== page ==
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  • Writer's pictureMartyn Wakefield


Dir. Kevin Kopacka

Reviewer. Martyn Wakefield

Italian giallo has died a death and has been lost to an era of time that will forever be remembered for it's colourful, yet violent memoirs of sexual and deviant decent. The classics of SUSPERIA and THE BIRD WITH THE CRYSTAL PLUMAGE amongst others will remain as classics and unique in their own style. A style hard to imitate, and certainly difficult to carve an entry that can stand tall alongside them. THE STRANGE COLOUR OF MY BODY'S TEARS fell somewhere in the middle but really there hasn't been a contender to restart an interest in giallo cinema since.


Kevin Kopacka is no stranger to 70's European cinema. His first two shorts were heavily inspired by the genre and yet were unique enough to stand on their own merit. Flashes of colour mixed with close ups and choppy scenes all felt like being transported to the decade when horror was beautiful. Now, with his second feature, the indulgence in the genre actually takes Kopacka amongst the greats of Argento and Bava.

The film is one of two halves but it to prevent spoilers, it sees a married couple at the end of their relationship. After inheriting a castle from her youth, their seperate ideas of their future puncture any momentum of companionship that was keeping them together and as they stay within the confines of the castle, their true nature begins to unravel as the two get pushed further and further apart. What happens next literally destroys the rulebook both in terms of the narrative and film in general.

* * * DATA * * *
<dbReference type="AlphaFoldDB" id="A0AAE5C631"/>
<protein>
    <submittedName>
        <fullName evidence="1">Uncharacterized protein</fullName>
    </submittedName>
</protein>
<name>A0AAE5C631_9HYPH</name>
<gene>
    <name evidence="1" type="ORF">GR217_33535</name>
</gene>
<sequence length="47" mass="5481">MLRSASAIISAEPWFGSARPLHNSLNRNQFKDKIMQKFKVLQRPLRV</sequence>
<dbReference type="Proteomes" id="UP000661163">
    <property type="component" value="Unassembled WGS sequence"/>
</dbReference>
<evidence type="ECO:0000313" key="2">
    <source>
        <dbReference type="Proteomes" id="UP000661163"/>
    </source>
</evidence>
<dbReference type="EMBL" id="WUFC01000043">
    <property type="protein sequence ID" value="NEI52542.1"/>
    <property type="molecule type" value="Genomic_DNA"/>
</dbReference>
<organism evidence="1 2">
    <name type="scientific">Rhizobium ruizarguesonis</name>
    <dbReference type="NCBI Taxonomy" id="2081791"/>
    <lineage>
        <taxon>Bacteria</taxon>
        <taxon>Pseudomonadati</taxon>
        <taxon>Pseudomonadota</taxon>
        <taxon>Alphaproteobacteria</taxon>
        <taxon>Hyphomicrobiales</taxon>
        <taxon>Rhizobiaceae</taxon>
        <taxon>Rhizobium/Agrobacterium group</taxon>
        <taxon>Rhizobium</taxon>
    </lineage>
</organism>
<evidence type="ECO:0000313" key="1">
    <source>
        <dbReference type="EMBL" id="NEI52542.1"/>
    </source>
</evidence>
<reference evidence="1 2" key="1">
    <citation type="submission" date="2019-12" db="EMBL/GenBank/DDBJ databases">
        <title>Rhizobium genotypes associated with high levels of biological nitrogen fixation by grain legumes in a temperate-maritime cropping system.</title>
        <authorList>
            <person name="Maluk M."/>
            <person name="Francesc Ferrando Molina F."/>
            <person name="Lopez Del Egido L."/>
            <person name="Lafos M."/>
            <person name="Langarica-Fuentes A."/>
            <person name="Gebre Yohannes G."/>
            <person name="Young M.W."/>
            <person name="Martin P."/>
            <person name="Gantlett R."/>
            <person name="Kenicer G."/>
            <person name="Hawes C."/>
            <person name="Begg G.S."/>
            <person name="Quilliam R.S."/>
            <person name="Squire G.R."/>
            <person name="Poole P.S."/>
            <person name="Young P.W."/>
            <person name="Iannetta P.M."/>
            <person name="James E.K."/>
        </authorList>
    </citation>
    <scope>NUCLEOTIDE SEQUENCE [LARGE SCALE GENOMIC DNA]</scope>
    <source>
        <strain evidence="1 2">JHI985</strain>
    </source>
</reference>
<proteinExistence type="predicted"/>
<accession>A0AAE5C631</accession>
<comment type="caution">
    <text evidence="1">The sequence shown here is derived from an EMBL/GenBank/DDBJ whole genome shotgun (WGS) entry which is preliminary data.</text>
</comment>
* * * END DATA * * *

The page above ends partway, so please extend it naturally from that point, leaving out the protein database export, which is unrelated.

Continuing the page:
Scenes of possessed violence, elaborate orgies, demonic sex acts and the arrival of a cult are all alien to a film that really is strong enough in it's opening chapter that it could have played it straight and still been a great film. It's not until the film twists out of shape that it really becomes a blend of horror tropes played back to viewers as a sort of in-joke for horror fans yet narratively still credit the films nature.

Where DAWN BREAKS BETWEEN THE EYES really stands tall though is in Kopacka's style. It echoes the giallo films that so heavily inspire it yet at the same time are a director trademark that have followed him through his short career. Everything, literally everything, fits the mould of the sub-genre so well that it stands as an authentic giallo masterpiece. The colour contrast magnified so well that blood is as red as the primary colour, the costumes are made for an era decades earlier yet look like they were designed in a bygone time to portray a moment in history and the close up eye shots that mysteriously own the film's narrative. The cinematography at play is a master stroke of genius that compliments the script and cast so well that it's as if the film-makers have signed a deal with the devil themselves.

Luisa Taraz and Frederik von Lüttichau need a film of their own and by the time Jeff Wilbusch comes into the picture, you can be fooled for feeling that the film is over with satisfaction but by that point it really is just beginning. I'm sure even Dario Argento himself is watching this in envy.

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